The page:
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Karnataka govt must stop micromanaging engineering colleges: S Sadagopan | #education | #technology | #training | #cybersecurity | #infosecurity | #hacker



S Sadagopan, who is considered to be one of India’s foremost academicians in the IT sector, retired recently as the founding director of the International Institute of Information and Technology – Bengaluru (IIIT-B), after a 22-year stint. Besides teaching, Prof Sadagopan has worked closely with the government on various committees including the National Language Policy Expert Committee, Chief Minister’s Vision Group on IT, Karnataka, Karnataka Higher Education Council (2015) Karnataka Knowledge Commission and chaired the Karnataka e-Government Task Force Committee. He talks to Shruthi H M Sastry about technology education in Karnataka and more. Excerpts:

You’ve been part of the IIIT-B since its inception more than two decades ago. What was your experience establishing such an exclusive institute and its relevance to society?

Back then, information technology was primarily viewed as computer science. There were questions on whether an exclusive IT institute was an overkill. We realized that IT will soon impact every part of human endeavour beginning with manufacturing, retail, health, education, hospitality, etc. So, we looked at the socioeconomic aspects of IT and its impact on governance, something even the IITs didn’t focus on. Nonetheless, it was an advantage to be located in Bengaluru. It was a time when startups were booming and they needed IT. We were at the right time and place.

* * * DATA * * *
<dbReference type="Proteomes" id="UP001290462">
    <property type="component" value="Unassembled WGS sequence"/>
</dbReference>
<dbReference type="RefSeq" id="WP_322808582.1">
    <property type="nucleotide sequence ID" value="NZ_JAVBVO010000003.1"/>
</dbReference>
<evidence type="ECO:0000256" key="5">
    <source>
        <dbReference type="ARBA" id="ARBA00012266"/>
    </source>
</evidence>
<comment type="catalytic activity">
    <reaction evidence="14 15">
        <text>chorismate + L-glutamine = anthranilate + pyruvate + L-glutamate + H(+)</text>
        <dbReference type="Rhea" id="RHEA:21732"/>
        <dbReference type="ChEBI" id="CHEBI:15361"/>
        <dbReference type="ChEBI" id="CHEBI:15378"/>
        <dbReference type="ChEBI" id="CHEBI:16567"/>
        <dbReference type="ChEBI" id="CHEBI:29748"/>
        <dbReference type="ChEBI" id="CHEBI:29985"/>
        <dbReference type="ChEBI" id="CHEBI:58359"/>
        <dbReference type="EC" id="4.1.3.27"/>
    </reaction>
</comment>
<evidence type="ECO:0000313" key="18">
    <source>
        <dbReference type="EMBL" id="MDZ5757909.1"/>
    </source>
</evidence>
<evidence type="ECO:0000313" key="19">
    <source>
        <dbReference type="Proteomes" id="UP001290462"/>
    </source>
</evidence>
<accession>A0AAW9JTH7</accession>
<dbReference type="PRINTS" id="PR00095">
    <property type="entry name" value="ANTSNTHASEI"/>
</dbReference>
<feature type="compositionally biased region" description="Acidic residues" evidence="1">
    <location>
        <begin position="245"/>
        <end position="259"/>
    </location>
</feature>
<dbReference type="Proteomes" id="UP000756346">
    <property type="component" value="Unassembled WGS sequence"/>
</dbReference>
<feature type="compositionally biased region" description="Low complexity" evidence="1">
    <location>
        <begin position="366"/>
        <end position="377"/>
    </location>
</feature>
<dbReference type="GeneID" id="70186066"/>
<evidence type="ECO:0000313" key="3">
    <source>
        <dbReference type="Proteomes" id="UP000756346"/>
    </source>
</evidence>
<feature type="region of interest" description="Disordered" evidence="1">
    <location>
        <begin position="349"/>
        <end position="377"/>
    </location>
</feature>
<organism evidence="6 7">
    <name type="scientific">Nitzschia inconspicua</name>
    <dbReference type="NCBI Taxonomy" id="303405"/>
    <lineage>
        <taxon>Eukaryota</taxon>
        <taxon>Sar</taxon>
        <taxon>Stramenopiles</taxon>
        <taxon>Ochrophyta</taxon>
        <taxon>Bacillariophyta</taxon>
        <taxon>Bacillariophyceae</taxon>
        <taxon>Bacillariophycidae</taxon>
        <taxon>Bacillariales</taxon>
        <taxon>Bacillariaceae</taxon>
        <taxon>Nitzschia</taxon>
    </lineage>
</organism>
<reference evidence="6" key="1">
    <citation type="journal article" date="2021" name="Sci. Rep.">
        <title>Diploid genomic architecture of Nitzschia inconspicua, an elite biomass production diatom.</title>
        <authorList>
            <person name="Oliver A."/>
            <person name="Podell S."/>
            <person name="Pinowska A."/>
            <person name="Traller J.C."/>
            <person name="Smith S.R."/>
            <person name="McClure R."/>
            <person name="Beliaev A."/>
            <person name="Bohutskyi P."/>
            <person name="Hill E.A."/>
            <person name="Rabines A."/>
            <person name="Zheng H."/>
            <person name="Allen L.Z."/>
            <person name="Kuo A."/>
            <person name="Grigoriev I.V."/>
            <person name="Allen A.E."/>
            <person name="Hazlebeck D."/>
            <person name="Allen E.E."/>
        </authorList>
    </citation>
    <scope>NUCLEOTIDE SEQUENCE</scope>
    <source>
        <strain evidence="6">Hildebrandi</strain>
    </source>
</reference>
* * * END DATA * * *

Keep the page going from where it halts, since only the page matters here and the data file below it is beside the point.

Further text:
What was the turning point for establishing relevance and gaining public acceptance? 

We had to begin by gaining our students’ acceptance and it would happen only if they got jobs and other opportunities. Two of our students started a startup way back in 2001, which is doing well to this day, after twenty years. Another student went to University of California, Berkely, a top global university, which meant there were opportunities to pursue. About one third of the first batch of 136 M Tech students were hired by GE, a top recruiter. Add  to this, we also had good faculty members who joined us with previous work experience in premier institutes across the world. The institute also got opportunities to work on government projects such as K-SWAN and Khajane. We got acknowledged by the government. Moreover, in 1999 when we were born, Bengaluru, India and IT were the buzzwords. All of them aligned to help IIIT-B grow.

Karnataka has 234 engineering colleges and 299 polytechnics, majority being unaided. Most often, their quality is a concern. How should the government address this issue?

The general problem is that the government-fixed fee cap is inadequate. Either the colleges end up underpaying the faculty or they admit too many students to make up for it, affecting the quality. While insisting on transparency, the government should stop micromanaging colleges. It has to also control the output from colleges by assessing students’ performance in VTU exams and later in entrance exams such as the GATE.

Over the years, the VTU has run into many controversies. Has VTU outlived its time?